Two weeks ago at WPCampus Online I presented Automated Testing for EDU. This session was a high level overview of different types of automated testing and when to use them. I structured the presentation to show how automated testing can be added at different phases of a project’s life cycle, starting with old sites where motivation to add new processes may be low. I ended with the planning stage when tests can help define the project scope and goals. Along the way, I tried to dispel myths and excuses that can stop a team from using automated tests. There is almost always a way for automated testing to help you move faster or increase safety (or both).
Visual Regression Testing for Zombie Projects
The main myth I wanted to dispel in my presentation was that automated testing has to be started at the beginning of a project. I think the best counterargument is the value of adding visual regression tests to a zombie project.
A zombie project is that website no one on the team wants to update. It was built years ago by long-gone coworkers. Changing anything about the site might break it. No one even has a solid definition of what is “working” and what would be “breaking.” Zombie sites tend to be many versions behind on their security updates because no one wants to be responsible for a regression caused by a change.
This lack of confidence and familiarity means a long, anxious manual QA process. This is exactly the kind of situation where visual regression testing can offer a big benefit. Visual regression testing means taking screenshots before and after applying updates (often between staging and live environments) and having a computer do the screenshot comparison.
The first time I tried this process I found that one template configuration out of many had titles printing twice. There is a really good chance that had I done manual QA, my eyes would have glossed right over the duplication as I opened a bunch of tabs and vaguely looked for something broken.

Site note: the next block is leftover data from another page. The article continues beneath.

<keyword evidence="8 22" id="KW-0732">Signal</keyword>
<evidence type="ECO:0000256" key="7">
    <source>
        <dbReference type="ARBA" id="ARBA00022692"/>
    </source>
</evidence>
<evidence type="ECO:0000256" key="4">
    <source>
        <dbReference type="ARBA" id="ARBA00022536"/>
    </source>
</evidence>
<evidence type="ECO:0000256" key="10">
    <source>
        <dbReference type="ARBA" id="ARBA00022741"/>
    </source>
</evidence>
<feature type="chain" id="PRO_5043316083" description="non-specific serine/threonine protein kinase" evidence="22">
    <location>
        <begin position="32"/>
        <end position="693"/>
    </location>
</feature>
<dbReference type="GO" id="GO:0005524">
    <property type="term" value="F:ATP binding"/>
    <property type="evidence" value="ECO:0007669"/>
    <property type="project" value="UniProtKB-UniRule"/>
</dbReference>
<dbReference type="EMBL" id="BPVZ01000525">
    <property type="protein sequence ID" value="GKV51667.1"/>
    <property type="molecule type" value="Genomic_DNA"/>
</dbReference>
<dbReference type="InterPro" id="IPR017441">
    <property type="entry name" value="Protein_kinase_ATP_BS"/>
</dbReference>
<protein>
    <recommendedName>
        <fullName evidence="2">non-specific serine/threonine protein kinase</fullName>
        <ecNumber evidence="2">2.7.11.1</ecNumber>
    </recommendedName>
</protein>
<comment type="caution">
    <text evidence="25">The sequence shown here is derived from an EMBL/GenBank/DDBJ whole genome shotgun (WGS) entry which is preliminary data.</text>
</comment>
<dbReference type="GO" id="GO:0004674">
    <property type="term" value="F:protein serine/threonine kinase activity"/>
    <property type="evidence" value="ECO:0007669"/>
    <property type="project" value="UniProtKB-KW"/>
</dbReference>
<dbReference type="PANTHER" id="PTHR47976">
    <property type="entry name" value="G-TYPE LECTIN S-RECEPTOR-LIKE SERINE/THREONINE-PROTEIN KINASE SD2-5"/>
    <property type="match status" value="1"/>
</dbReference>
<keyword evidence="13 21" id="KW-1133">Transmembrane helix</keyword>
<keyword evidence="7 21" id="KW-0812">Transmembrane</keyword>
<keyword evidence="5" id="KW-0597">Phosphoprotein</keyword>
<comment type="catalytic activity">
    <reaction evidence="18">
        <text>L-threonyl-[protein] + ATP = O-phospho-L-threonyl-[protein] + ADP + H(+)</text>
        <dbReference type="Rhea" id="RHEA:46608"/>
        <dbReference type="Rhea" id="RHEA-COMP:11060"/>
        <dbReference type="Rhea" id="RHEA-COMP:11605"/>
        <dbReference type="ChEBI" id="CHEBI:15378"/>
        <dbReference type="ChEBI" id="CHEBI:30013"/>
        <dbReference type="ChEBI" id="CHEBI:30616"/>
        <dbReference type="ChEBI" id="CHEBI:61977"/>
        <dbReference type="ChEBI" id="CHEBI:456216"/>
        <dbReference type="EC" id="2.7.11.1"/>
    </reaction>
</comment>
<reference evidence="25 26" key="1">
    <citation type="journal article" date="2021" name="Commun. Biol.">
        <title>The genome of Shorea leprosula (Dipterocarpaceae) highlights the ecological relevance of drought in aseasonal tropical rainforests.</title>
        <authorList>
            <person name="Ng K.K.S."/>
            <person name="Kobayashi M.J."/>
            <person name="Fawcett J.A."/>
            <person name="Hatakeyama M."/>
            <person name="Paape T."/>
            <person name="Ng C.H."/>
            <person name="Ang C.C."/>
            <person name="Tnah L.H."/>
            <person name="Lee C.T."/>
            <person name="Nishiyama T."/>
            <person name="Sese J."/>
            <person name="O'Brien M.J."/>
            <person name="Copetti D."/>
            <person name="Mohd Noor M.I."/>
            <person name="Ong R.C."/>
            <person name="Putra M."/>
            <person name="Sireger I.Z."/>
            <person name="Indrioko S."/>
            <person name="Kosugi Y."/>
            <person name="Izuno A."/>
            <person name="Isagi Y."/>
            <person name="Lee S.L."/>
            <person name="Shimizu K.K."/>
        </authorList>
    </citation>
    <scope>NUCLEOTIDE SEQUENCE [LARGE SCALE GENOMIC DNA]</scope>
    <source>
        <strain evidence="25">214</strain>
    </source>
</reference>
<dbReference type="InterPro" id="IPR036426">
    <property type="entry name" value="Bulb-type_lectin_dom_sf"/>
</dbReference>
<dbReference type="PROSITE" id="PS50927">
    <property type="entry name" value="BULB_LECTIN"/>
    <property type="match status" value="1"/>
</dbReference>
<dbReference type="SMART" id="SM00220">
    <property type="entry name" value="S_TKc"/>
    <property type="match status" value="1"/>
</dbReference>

Automated tests are most helpful when they take a slow, error-prone, but easily understood process, and do it really fast and very accurately. For this reason, visual regression tests are almost always the best place to start for any team looking to automate their QA.
Code Sniffing for the Workflow Overhaul Stage
Often, a team moving their sites to Pantheon is doing so as part of a larger effort to level up their developer operations (sometimes I like to un-short DevOps to remind myself that it’s not a mystical concept). In that situation, there is a good chance the team wants to get to a state where every code change is accompanied by a series of green check marks (or red Xs) confirming (or denying) that things still work. One trap here is a chicken-and-egg situation: do you write automated tests even if you don’t have a process to run them? Do you change your process to run automated tests even if you don’t have any? The answer is simple! Burn down that bikeshed by using an automated test that someone else wrote!
Code sniffing is a way to automatically check whether code is in compliance with a set of guidelines like the Drupal or WordPress coding standards. These standards tell you how many characters you can use in a single line comment or where line breaks go. The people using your website won’t care whether you used tabs or spaces in your PHP files (and the server won’t either) but your coworkers sure will.